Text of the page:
JK

Korean “Last Names”

In Korean Culture on January 13, 2009 at 9:40 pm

This is a gentle informational note to all those who are curious about Korean last names. I believe the majority of Americans is now familiar with the lack of diversity of Korean last names. But once in a while, I do encounter those individuals who ask if I am related to X Kim. And my response is the same. So below is some interesting information for Koreans and non-Koreans alike.

1. They are not really last names. East Asians usually have three syllables in their name. The first is their familial name (what Westerns would call the last name, or surname). The Chinese and Korean in particular then place second their generation name, then third their given name. In every other generation, these two are inverted, if the family adheres to proper naming rules. To prevent confusion, these “last names” will be identified as “sung” (성) – the Korean word for the familial name.

2. There are about 250 “sungs” in Korea. This is probably the least amount in the world, but it does not indicate a lack of genetic diversity. For each “sung,” there are a variant of clans, that indicate your ancestral origin. Until recently, you couldn’t marry someone from your own clan. This was considered taboo, borderline incestuous.

Because of time and genetic diversity, these taboos have been lifted except in one case. A famous man Yoo Cha-dal named his first born son after his given name instead of his familial name. His firstborn was Cha Hyo-jun. To this day in one region, “Cha’s” and “Yoo’s” cannot marry.

3. The top five sungs in Korea are:

21.6% Kim
14.8% Lee/Yi
8.5% Park/Pak
4.7% Choi/Choe
4.4% Chung/Jung

4. These have hundreds of clans within them:

Kim has 348 clans, at least documented
Lee/Yi has 241 clans
Park/Pak has 161 clans
Choi/Choe has 160 clans

The rarer names may only have one clan. Until recently due to the Korean wars and the diaspora, the society was highly organized, genealogized, and familial lines were easily traceable.

5. Sungs have meanings derived from Chinese root phonemes. Pending on the sung, some might have variant meanings. The big four are:

Kim means “gold”
Lee/Yi means “judge”
Park/Pak means “trees”
Choi/Choe means “high superior”

6. The rest of the 46% include the more popular ones like:

Kang
Cho
Yoon
Jang/Chang
Shin
Han
Suh/Seo
Kwon
Son (means “announcer”)
Song
Jun/Chun/Cheon
Hwang (means “yellow,” derived from “emperor”)
Ahn (means “tranquility”)
Im/Lim/Yim (there are two versions where one means “forest” and another “duty”)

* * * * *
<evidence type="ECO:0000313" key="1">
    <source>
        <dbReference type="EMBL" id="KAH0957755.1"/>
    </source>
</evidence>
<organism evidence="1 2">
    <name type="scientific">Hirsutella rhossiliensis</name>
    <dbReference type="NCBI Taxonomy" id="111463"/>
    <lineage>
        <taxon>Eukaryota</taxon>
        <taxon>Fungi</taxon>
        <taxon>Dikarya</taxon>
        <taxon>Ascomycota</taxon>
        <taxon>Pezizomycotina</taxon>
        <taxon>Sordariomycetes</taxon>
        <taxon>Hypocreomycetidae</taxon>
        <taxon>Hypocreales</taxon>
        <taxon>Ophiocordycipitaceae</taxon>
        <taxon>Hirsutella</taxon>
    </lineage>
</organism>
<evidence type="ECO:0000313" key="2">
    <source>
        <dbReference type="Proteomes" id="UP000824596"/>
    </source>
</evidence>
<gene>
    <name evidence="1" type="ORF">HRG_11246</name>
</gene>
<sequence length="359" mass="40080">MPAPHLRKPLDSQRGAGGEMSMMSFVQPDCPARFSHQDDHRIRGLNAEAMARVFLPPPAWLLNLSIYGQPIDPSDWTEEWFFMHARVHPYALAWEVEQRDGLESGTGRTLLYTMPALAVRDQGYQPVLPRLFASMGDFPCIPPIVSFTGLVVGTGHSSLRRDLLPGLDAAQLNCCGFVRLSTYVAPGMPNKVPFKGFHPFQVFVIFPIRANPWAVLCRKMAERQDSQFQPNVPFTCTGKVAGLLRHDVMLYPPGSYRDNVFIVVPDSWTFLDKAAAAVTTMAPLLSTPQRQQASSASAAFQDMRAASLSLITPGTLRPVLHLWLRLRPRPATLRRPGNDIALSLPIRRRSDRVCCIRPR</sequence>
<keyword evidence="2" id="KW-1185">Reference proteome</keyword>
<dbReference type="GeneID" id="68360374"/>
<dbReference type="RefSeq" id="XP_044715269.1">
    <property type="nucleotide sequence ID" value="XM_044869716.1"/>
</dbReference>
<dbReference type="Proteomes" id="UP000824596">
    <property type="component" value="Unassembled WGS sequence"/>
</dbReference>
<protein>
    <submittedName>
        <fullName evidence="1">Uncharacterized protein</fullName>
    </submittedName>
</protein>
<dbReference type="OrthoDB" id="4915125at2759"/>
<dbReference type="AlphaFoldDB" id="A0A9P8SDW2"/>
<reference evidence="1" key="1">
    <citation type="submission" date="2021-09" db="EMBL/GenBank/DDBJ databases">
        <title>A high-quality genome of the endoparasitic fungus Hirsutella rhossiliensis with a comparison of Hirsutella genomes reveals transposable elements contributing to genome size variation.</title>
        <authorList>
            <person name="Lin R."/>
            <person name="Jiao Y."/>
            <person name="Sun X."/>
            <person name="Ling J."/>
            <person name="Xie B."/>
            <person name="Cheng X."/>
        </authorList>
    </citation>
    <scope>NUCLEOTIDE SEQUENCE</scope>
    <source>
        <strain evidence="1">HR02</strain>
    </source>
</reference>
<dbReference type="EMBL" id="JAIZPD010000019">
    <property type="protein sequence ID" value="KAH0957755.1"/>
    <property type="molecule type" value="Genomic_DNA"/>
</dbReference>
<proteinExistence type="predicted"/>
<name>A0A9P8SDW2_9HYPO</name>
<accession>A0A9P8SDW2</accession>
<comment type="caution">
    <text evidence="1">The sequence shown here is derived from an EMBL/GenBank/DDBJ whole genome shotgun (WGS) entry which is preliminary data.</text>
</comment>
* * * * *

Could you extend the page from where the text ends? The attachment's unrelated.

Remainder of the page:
Yoo/Yu (means “willow tree”)
Hong (means “big”)
Yang
Wang (means “king”)
Kwak
Kong
Meng/Maeng (means “first in a series”)
Nam/Namm (means “south)
Shim
Oh

7. Some of the above are actually from Chinese lineages, not Korean. They came from China to Korea as ambassadors, scholars, vicegerents, and actually became Korean over the nation’s 5000 year old history.

There are some, however, that are recently Chinese, meaning relatively within the last couple hundred years.

Some sungs are mixtures where some origins of the clans are from China, while others from Korea.

8. There are rare original Korean names like:

Suk (means “stone”)
Na (means “net”)
Ko/Goh (means “tallest” – of the Goguryeo empire)
Han (means “country”)
Huh (means “advocate”)
Baek/Paik (means “white”)
Bae/Pae (means “flowing gown”)

Some highly rare ones, whose origins are most likely foreign, include:

Jwa
Hwan
Tak
Yo
Yeon
Gan

9. There are also the ancient disyllabic last names like:

Dokgo
Hwangbo
Namgung
Sagong
Jegal

Some have truncated their names to be like the majority throughout the centuries, while others still retain the two syllables. In the latter cases, they have only one given name and ignore the generational one to conform to the trisyllabic pattern. Some theories indicate these stem back to the Mongolian roots of Korea.

10. One important fact to note is according to custom, the wife does not take name of the husband. If a female “Kim” marries a male “Lee,” then “Kim” stays “Kim,” but the children retain “Lee.”

I hope this helps. So in order to answer your question, most likely I will not know the “Kim” that you are thinking of. =)

  1. I’ve been getting into my family history lately and I remembered this post. Thanks for helping those of us who aren’t so good at Korean! :)

  2. Where do you get all this information? I heard about the “Yoo” and “Cha” issue. Your writing is informative and entertaining.

All comments are screened for appropriateness. Commenting is a privilege, not a right. Good comments will be cherished, bad comments will be deleted.